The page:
The Springs Wings Festival returned to Fallon this year after a two-year hiatus due to COVID-19, with bird watchers celebrating Nevada’s wetlands and the migratory birds that enjoy them.
The event, April 30 and May 1, used Oats Park as its festival headquarters, with self-guided bird tours at five local sites: Lahontan State Recreation Area, Carson Lake and Pasture, Naval Air Station Wetlands Nature Trail, Fallon Paiute Shoshone Tribal Wetlands and Stillwater National Wildlife Refuge.
Mike Goddard of the Audubon Society said wetlands in Nevada play a critical for migratory birds passing through the area. The birds, Goddard explained, burn huge amounts of calories in the migration and the wetlands offer a place to rest and eat on the journey.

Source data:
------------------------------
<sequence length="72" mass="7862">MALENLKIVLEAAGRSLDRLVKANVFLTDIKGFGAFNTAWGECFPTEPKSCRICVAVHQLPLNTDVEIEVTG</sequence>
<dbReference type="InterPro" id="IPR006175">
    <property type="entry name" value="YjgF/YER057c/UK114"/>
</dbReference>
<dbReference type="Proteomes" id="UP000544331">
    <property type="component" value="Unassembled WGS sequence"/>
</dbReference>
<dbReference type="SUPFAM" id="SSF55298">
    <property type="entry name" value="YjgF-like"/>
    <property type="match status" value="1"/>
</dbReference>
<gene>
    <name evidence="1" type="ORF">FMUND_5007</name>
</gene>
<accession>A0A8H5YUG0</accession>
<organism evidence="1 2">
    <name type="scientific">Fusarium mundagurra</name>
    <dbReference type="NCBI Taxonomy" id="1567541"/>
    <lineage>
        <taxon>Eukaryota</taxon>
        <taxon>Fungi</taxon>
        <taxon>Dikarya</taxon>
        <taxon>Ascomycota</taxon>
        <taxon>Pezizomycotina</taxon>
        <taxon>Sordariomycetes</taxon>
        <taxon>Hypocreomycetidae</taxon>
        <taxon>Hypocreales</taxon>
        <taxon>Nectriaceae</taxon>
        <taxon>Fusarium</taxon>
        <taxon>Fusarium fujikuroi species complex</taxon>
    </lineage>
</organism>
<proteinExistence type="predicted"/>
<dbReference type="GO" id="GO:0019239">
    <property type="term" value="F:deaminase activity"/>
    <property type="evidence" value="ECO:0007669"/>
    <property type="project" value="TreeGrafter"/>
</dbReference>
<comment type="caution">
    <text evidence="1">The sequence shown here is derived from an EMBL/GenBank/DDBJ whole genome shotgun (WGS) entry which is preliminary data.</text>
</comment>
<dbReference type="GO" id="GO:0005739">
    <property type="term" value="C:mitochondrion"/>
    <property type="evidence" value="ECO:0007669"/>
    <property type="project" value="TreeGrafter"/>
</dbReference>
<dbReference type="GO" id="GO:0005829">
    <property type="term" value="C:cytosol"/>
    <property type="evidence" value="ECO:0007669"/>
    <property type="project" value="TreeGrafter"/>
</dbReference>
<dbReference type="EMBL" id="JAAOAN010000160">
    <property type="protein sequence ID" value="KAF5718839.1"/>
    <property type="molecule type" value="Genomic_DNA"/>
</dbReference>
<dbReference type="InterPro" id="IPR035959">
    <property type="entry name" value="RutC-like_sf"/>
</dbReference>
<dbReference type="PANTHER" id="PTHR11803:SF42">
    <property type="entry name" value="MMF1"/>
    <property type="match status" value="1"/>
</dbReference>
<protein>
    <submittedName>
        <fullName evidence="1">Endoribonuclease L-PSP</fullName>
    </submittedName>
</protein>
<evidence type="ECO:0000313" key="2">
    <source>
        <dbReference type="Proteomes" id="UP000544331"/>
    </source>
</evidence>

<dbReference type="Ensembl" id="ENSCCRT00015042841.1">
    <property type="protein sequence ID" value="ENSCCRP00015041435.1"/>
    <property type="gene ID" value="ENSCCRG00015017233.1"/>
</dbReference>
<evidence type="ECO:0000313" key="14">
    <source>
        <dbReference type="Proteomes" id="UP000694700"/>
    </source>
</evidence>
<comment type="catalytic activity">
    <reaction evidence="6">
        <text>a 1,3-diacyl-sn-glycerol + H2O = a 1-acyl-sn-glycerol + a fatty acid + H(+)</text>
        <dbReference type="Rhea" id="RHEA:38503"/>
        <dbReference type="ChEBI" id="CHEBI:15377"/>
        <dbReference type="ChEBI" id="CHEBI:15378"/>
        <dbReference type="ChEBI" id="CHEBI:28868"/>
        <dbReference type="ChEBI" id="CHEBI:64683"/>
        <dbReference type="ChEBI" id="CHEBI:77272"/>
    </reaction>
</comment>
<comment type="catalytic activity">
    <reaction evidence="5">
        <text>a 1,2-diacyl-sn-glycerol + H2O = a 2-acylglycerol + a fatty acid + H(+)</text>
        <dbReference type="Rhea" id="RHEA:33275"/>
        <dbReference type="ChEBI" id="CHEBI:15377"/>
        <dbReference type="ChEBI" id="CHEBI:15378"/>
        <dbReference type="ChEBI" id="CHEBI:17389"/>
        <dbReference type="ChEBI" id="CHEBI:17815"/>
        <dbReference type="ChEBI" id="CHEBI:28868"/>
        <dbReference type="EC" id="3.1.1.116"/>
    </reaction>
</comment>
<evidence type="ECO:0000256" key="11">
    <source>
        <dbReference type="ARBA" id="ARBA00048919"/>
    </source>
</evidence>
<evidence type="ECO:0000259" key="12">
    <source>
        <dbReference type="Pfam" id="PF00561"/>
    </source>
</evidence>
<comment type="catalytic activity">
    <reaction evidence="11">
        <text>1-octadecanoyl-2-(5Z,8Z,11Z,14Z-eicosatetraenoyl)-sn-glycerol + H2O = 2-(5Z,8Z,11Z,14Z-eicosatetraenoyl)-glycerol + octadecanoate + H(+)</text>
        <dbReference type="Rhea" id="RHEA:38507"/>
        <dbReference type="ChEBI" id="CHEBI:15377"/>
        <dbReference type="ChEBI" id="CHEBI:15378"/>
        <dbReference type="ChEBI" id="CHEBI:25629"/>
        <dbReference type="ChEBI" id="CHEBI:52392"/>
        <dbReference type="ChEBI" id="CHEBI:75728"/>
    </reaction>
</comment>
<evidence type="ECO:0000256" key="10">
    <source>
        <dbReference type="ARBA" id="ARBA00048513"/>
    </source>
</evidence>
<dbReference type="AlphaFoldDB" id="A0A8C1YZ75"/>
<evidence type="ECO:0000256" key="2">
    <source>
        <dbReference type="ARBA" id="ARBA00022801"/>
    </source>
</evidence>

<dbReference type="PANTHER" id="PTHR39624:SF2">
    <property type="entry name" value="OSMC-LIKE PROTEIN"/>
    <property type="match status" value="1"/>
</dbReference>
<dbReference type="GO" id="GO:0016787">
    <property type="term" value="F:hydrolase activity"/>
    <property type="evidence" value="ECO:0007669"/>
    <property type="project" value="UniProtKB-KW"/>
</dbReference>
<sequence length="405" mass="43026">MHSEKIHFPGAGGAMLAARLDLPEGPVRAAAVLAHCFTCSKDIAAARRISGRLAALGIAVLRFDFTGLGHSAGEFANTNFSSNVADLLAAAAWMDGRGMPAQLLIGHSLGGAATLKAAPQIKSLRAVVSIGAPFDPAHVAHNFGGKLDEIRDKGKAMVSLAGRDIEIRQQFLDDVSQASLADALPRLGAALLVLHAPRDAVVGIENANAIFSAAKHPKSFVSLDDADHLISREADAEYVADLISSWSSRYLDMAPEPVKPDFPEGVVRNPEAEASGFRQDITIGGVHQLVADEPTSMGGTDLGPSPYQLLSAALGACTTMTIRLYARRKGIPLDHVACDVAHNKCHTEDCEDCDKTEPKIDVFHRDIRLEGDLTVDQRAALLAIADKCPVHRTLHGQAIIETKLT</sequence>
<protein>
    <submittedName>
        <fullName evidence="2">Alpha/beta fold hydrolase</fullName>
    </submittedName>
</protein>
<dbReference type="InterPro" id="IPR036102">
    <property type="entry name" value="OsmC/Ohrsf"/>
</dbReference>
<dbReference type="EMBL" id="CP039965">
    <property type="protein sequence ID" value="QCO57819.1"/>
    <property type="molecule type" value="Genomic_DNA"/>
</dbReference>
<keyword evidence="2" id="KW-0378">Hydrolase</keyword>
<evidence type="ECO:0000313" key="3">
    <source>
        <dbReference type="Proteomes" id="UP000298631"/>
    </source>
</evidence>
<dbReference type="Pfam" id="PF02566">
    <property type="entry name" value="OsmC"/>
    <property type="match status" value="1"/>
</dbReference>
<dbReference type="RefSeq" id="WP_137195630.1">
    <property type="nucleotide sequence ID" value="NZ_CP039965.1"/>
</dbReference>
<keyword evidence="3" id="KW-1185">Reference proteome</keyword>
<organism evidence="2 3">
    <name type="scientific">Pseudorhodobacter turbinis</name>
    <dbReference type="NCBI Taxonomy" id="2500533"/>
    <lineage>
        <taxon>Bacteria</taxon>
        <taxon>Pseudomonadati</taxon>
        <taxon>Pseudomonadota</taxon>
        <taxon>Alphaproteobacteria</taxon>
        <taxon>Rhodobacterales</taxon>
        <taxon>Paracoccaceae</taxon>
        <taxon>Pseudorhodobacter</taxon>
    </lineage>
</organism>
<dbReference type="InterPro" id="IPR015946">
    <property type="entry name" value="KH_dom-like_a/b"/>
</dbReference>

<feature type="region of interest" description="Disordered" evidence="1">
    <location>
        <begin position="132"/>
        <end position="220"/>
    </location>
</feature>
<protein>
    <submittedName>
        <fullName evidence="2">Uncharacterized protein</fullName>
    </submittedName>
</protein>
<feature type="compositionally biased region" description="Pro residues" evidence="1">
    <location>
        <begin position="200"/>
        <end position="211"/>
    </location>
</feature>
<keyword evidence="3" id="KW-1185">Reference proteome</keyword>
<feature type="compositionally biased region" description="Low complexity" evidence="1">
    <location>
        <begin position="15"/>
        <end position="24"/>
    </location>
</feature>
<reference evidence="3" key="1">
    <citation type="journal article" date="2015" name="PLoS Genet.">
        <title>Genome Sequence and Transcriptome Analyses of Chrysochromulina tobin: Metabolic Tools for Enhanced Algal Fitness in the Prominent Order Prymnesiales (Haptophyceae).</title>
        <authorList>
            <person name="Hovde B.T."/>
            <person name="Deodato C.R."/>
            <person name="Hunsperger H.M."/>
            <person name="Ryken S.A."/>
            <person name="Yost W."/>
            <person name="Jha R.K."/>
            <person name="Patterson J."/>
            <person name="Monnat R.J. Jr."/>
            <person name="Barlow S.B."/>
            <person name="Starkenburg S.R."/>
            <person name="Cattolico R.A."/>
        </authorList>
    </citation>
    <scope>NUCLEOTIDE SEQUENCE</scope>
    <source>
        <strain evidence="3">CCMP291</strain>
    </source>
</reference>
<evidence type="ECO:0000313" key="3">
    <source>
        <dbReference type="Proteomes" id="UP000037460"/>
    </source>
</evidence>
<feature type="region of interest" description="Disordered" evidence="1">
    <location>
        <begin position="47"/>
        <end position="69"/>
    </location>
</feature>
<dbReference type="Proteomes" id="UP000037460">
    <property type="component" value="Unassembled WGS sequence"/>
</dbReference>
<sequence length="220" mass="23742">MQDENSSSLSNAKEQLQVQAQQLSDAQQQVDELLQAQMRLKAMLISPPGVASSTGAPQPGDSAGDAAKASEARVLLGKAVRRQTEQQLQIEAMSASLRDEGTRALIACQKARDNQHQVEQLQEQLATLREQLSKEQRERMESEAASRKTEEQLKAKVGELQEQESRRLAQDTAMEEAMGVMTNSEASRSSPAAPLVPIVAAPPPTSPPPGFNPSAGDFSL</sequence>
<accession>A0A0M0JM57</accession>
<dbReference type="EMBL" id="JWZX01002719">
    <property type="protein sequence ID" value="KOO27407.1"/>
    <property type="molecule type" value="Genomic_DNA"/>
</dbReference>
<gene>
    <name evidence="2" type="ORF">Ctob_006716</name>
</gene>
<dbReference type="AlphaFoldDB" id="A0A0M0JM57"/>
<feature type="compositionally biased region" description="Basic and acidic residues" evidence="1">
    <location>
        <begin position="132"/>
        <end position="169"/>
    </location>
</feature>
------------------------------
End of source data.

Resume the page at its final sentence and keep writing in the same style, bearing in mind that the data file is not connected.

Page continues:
Refuge manager for Stillwater Wildlife Refuge Carl Lunderstadt said that while it has been a few dry years, Stillwater still has thousands of acres of flooded land.
White-Faced Ibis were in the area, Goddard said. The birds are common to northwestern Nevada during the breeding season, traveling north from Mexico where they spend the winter. They use the wetlands for safety at night and then feed in the nearby farmland when its irrigated.
Other birds seen during the festival include:
- American coot
- American white pelicans
- Red winged blackbird
- Canada goose
- Mallard ducks
Ty O’Neil is a lifelong student of anthropology with two degrees in the arts. He is far more at home in the tear gas filled streets of war torn countries than he is relaxing at home. He has found a place at This Is Reno as a photojournalist. He hopes to someday be a conflict photojournalist covering wars and natural disasters abroad.